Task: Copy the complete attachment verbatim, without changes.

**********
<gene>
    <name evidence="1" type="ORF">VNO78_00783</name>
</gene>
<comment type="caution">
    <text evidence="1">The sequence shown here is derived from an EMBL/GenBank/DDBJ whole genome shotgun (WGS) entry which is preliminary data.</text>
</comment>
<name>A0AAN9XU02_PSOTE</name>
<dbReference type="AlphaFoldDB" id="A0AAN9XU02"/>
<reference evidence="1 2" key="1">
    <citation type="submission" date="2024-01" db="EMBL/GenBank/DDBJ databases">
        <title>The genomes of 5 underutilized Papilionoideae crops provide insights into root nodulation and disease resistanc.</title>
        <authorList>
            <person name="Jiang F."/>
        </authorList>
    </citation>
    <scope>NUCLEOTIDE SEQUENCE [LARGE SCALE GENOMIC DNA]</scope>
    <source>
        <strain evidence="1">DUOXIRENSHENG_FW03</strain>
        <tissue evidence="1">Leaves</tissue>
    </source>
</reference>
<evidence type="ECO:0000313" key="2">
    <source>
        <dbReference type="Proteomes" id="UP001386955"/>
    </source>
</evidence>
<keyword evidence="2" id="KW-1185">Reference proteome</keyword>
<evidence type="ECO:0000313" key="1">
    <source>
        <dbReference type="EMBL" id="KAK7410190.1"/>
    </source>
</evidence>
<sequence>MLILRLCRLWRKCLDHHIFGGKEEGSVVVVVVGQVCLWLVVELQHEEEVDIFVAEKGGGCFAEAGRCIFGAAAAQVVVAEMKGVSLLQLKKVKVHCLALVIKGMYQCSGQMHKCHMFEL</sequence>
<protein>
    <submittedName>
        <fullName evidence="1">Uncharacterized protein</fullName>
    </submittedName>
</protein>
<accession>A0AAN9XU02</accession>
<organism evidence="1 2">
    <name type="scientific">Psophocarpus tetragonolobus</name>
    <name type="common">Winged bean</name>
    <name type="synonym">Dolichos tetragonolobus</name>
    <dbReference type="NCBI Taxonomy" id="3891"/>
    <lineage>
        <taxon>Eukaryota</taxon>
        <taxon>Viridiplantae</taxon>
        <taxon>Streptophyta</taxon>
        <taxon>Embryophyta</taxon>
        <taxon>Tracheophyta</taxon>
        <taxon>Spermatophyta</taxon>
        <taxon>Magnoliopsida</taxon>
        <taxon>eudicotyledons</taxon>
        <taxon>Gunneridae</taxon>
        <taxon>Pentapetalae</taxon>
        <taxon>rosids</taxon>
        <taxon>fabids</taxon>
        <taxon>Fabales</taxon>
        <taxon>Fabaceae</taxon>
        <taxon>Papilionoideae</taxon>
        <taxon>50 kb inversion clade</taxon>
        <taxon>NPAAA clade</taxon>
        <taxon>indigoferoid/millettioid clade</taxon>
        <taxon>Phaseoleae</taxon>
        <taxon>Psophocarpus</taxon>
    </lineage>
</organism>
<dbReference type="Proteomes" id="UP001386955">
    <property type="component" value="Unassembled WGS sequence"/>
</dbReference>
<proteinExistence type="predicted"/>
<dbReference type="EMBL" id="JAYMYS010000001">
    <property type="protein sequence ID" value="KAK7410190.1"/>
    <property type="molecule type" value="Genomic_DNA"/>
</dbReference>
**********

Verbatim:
<gene>
    <name evidence="1" type="ORF">VNO78_00783</name>
</gene>
<comment type="caution">
    <text evidence="1">The sequence shown here is derived from an EMBL/GenBank/DDBJ whole genome shotgun (WGS) entry which is preliminary data.</text>
</comment>
<name>A0AAN9XU02_PSOTE</name>
<dbReference type="AlphaFoldDB" id="A0AAN9XU02"/>
<reference evidence="1 2" key="1">
    <citation type="submission" date="2024-01" db="EMBL/GenBank/DDBJ databases">
        <title>The genomes of 5 underutilized Papilionoideae crops provide insights into root nodulation and disease resistanc.</title>
        <authorList>
            <person name="Jiang F."/>
        </authorList>
    </citation>
    <scope>NUCLEOTIDE SEQUENCE [LARGE SCALE GENOMIC DNA]</scope>
    <source>
        <strain evidence="1">DUOXIRENSHENG_FW03</strain>
        <tissue evidence="1">Leaves</tissue>
    </source>
</reference>
<evidence type="ECO:0000313" key="2">
    <source>
        <dbReference type="Proteomes" id="UP001386955"/>
    </source>
</evidence>
<keyword evidence="2" id="KW-1185">Reference proteome</keyword>
<evidence type="ECO:0000313" key="1">
    <source>
        <dbReference type="EMBL" id="KAK7410190.1"/>
    </source>
</evidence>
<sequence>MLILRLCRLWRKCLDHHIFGGKEEGSVVVVVVGQVCLWLVVELQHEEEVDIFVAEKGGGCFAEAGRCIFGAAAAQVVVAEMKGVSLLQLKKVKVHCLALVIKGMYQCSGQMHKCHMFEL</sequence>
<protein>
    <submittedName>
        <fullName evidence="1">Uncharacterized protein</fullName>
    </submittedName>
</protein>
<accession>A0AAN9XU02</accession>
<organism evidence="1 2">
    <name type="scientific">Psophocarpus tetragonolobus</name>
    <name type="common">Winged bean</name>
    <name type="synonym">Dolichos tetragonolobus</name>
    <dbReference type="NCBI Taxonomy" id="3891"/>
    <lineage>
        <taxon>Eukaryota</taxon>
        <taxon>Viridiplantae</taxon>
        <taxon>Streptophyta</taxon>
        <taxon>Embryophyta</taxon>
        <taxon>Tracheophyta</taxon>
        <taxon>Spermatophyta</taxon>
        <taxon>Magnoliopsida</taxon>
        <taxon>eudicotyledons</taxon>
        <taxon>Gunneridae</taxon>
        <taxon>Pentapetalae</taxon>
        <taxon>rosids</taxon>
        <taxon>fabids</taxon>
        <taxon>Fabales</taxon>
        <taxon>Fabaceae</taxon>
        <taxon>Papilionoideae</taxon>
        <taxon>50 kb inversion clade</taxon>
        <taxon>NPAAA clade</taxon>
        <taxon>indigoferoid/millettioid clade</taxon>
        <taxon>Phaseoleae</taxon>
        <taxon>Psophocarpus</taxon>
    </lineage>
</organism>
<dbReference type="Proteomes" id="UP001386955">
    <property type="component" value="Unassembled WGS sequence"/>
</dbReference>
<proteinExistence type="predicted"/>
<dbReference type="EMBL" id="JAYMYS010000001">
    <property type="protein sequence ID" value="KAK7410190.1"/>
    <property type="molecule type" value="Genomic_DNA"/>
</dbReference>